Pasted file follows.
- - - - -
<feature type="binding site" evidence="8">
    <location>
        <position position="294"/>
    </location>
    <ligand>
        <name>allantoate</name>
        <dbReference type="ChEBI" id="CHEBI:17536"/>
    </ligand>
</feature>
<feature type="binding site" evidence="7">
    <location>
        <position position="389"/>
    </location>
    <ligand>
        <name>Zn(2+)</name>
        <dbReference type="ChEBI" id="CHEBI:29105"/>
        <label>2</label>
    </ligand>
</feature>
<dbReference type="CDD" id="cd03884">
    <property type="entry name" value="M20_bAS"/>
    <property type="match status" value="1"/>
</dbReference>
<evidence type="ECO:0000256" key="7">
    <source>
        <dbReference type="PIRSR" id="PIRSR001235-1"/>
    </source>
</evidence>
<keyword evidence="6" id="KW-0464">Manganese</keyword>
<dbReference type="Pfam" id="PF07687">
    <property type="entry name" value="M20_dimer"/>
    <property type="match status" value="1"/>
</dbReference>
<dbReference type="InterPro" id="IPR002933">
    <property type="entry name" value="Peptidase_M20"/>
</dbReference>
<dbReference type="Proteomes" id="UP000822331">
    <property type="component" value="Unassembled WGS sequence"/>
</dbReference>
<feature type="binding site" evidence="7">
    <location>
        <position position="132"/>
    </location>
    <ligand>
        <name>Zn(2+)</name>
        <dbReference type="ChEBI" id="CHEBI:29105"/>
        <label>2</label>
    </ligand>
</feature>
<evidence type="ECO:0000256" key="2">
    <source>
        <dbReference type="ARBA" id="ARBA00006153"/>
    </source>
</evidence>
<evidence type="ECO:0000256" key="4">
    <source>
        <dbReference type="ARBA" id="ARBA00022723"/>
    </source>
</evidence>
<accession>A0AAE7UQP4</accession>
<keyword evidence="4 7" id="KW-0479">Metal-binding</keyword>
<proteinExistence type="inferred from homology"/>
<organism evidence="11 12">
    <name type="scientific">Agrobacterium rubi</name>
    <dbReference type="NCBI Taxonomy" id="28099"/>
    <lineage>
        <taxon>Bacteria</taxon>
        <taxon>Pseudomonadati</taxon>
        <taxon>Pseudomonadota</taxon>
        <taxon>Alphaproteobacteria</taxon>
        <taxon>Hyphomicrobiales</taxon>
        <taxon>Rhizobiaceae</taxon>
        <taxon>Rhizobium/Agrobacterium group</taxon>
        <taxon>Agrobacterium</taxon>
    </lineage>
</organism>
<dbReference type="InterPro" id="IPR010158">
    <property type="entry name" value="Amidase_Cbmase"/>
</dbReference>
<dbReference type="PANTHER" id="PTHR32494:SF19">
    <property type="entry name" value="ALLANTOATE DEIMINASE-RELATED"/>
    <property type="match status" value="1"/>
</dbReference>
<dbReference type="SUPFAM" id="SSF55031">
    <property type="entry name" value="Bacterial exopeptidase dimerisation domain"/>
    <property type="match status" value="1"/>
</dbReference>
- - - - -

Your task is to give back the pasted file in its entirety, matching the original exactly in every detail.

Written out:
<feature type="binding site" evidence="8">
    <location>
        <position position="294"/>
    </location>
    <ligand>
        <name>allantoate</name>
        <dbReference type="ChEBI" id="CHEBI:17536"/>
    </ligand>
</feature>
<feature type="binding site" evidence="7">
    <location>
        <position position="389"/>
    </location>
    <ligand>
        <name>Zn(2+)</name>
        <dbReference type="ChEBI" id="CHEBI:29105"/>
        <label>2</label>
    </ligand>
</feature>
<dbReference type="CDD" id="cd03884">
    <property type="entry name" value="M20_bAS"/>
    <property type="match status" value="1"/>
</dbReference>
<evidence type="ECO:0000256" key="7">
    <source>
        <dbReference type="PIRSR" id="PIRSR001235-1"/>
    </source>
</evidence>
<keyword evidence="6" id="KW-0464">Manganese</keyword>
<dbReference type="Pfam" id="PF07687">
    <property type="entry name" value="M20_dimer"/>
    <property type="match status" value="1"/>
</dbReference>
<dbReference type="InterPro" id="IPR002933">
    <property type="entry name" value="Peptidase_M20"/>
</dbReference>
<dbReference type="Proteomes" id="UP000822331">
    <property type="component" value="Unassembled WGS sequence"/>
</dbReference>
<feature type="binding site" evidence="7">
    <location>
        <position position="132"/>
    </location>
    <ligand>
        <name>Zn(2+)</name>
        <dbReference type="ChEBI" id="CHEBI:29105"/>
        <label>2</label>
    </ligand>
</feature>
<evidence type="ECO:0000256" key="2">
    <source>
        <dbReference type="ARBA" id="ARBA00006153"/>
    </source>
</evidence>
<evidence type="ECO:0000256" key="4">
    <source>
        <dbReference type="ARBA" id="ARBA00022723"/>
    </source>
</evidence>
<accession>A0AAE7UQP4</accession>
<keyword evidence="4 7" id="KW-0479">Metal-binding</keyword>
<proteinExistence type="inferred from homology"/>
<organism evidence="11 12">
    <name type="scientific">Agrobacterium rubi</name>
    <dbReference type="NCBI Taxonomy" id="28099"/>
    <lineage>
        <taxon>Bacteria</taxon>
        <taxon>Pseudomonadati</taxon>
        <taxon>Pseudomonadota</taxon>
        <taxon>Alphaproteobacteria</taxon>
        <taxon>Hyphomicrobiales</taxon>
        <taxon>Rhizobiaceae</taxon>
        <taxon>Rhizobium/Agrobacterium group</taxon>
        <taxon>Agrobacterium</taxon>
    </lineage>
</organism>
<dbReference type="InterPro" id="IPR010158">
    <property type="entry name" value="Amidase_Cbmase"/>
</dbReference>
<dbReference type="PANTHER" id="PTHR32494:SF19">
    <property type="entry name" value="ALLANTOATE DEIMINASE-RELATED"/>
    <property type="match status" value="1"/>
</dbReference>
<dbReference type="SUPFAM" id="SSF55031">
    <property type="entry name" value="Bacterial exopeptidase dimerisation domain"/>
    <property type="match status" value="1"/>
</dbReference>